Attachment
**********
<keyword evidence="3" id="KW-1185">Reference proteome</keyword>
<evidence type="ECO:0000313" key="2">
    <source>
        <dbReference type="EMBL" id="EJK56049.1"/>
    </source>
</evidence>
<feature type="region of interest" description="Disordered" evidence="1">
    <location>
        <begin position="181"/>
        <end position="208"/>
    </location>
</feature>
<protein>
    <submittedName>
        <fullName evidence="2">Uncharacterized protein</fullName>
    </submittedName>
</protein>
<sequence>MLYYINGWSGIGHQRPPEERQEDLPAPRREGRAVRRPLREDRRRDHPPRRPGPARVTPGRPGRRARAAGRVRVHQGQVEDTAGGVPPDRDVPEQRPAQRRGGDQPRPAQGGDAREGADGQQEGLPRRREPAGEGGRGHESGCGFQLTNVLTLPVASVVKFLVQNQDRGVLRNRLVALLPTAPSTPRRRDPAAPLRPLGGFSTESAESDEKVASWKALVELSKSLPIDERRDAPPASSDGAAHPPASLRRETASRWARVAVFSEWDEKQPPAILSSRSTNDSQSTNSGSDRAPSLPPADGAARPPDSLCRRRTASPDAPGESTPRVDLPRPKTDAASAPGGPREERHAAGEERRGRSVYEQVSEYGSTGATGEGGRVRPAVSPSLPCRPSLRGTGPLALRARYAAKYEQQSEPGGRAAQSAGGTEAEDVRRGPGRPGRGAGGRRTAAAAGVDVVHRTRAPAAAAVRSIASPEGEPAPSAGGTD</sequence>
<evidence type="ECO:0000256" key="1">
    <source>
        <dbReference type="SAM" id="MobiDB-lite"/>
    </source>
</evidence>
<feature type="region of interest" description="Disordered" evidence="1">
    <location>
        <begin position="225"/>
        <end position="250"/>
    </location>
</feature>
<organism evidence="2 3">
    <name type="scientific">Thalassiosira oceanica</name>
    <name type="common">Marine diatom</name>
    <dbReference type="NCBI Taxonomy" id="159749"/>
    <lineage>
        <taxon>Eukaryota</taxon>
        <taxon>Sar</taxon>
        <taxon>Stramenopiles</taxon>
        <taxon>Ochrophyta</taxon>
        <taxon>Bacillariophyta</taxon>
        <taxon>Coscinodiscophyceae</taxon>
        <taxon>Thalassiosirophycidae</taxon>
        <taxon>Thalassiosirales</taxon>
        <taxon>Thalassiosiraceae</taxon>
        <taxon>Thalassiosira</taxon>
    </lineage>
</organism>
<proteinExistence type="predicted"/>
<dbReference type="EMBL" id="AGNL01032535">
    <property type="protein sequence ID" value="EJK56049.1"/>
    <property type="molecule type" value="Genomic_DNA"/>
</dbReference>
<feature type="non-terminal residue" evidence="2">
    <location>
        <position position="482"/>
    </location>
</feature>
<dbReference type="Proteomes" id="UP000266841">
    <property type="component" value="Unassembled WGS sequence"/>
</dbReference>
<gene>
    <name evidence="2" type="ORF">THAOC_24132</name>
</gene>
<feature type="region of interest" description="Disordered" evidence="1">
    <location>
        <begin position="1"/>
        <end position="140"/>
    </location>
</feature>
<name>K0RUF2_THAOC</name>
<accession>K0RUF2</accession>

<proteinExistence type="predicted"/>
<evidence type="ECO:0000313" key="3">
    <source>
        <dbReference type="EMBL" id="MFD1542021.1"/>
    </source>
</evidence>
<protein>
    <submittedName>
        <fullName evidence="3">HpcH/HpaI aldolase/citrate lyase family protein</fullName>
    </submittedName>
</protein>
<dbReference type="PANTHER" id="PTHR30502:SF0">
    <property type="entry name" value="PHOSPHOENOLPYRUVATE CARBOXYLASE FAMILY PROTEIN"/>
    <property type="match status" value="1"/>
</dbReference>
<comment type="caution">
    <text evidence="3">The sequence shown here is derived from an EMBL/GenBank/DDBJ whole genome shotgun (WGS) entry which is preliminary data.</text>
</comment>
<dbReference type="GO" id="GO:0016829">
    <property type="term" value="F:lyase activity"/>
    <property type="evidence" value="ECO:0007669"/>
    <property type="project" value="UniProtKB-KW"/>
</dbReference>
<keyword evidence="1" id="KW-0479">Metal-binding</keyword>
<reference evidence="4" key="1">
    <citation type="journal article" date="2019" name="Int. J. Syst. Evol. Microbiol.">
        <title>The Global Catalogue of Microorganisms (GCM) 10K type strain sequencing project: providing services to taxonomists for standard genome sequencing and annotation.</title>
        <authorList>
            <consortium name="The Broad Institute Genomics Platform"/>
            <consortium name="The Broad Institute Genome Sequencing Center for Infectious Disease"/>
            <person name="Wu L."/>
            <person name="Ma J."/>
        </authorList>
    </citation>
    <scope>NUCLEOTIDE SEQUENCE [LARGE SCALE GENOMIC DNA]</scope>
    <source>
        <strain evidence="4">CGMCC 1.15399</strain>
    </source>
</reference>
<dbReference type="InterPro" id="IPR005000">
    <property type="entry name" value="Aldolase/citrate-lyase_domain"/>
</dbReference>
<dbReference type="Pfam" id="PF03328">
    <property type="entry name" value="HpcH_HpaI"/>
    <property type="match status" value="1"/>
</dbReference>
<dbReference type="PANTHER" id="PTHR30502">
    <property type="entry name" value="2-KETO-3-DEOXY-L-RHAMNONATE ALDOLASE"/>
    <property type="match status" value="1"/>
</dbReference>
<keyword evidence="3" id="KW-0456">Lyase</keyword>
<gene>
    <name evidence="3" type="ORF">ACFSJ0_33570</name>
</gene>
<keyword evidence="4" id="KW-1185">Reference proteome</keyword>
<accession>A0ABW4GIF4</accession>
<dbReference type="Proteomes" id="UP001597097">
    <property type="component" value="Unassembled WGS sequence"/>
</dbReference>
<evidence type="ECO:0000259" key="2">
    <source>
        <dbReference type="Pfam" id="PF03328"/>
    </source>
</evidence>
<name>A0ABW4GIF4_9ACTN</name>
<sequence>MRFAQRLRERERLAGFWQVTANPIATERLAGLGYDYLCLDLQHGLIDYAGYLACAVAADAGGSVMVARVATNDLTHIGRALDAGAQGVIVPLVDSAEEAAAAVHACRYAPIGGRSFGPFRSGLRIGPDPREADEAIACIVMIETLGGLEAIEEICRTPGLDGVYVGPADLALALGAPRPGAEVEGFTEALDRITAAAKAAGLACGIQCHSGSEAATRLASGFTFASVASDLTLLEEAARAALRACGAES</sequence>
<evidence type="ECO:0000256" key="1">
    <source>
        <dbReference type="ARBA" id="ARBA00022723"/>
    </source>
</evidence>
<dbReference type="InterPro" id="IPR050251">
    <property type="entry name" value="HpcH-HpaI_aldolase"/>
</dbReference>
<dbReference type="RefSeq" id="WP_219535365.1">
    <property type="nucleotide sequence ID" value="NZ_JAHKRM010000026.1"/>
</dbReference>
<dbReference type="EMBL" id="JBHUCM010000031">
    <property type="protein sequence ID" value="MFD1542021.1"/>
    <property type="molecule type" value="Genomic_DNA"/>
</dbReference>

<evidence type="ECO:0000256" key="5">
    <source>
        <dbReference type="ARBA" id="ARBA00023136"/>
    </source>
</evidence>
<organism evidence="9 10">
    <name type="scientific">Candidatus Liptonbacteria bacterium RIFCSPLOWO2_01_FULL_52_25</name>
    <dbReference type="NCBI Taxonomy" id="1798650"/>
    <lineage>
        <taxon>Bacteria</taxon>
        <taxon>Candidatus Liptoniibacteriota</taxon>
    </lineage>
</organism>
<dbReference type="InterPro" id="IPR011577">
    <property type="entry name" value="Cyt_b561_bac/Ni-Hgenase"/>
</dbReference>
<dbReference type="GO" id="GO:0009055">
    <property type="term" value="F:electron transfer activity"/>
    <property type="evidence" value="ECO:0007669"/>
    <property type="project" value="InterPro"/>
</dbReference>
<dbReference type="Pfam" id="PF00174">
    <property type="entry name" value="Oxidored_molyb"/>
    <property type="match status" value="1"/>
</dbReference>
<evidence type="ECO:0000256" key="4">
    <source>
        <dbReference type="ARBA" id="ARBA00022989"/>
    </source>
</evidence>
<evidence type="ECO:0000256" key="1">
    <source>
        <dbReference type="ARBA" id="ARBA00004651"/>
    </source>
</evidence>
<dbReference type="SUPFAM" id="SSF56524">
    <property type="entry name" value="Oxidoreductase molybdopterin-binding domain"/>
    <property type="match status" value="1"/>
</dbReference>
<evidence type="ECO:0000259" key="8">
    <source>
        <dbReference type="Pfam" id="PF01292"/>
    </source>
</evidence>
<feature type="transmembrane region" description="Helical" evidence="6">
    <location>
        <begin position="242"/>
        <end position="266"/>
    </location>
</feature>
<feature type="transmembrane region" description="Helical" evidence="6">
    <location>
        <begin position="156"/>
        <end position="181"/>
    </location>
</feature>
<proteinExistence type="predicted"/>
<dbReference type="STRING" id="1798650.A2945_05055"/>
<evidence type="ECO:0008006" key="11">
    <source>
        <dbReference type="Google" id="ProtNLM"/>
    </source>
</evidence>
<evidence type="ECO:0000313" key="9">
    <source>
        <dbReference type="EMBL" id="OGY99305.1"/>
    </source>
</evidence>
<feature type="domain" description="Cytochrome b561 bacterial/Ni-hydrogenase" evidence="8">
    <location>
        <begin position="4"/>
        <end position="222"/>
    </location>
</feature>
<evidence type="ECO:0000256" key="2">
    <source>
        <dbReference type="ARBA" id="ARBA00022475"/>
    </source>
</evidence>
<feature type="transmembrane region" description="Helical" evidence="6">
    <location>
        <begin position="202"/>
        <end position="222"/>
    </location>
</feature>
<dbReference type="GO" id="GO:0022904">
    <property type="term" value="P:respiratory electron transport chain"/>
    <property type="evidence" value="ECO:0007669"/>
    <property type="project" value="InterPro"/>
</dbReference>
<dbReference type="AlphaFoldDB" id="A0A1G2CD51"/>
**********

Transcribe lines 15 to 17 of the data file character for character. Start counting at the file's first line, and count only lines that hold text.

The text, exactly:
        <fullName evidence="2">Uncharacterized protein</fullName>
    </submittedName>
</protein>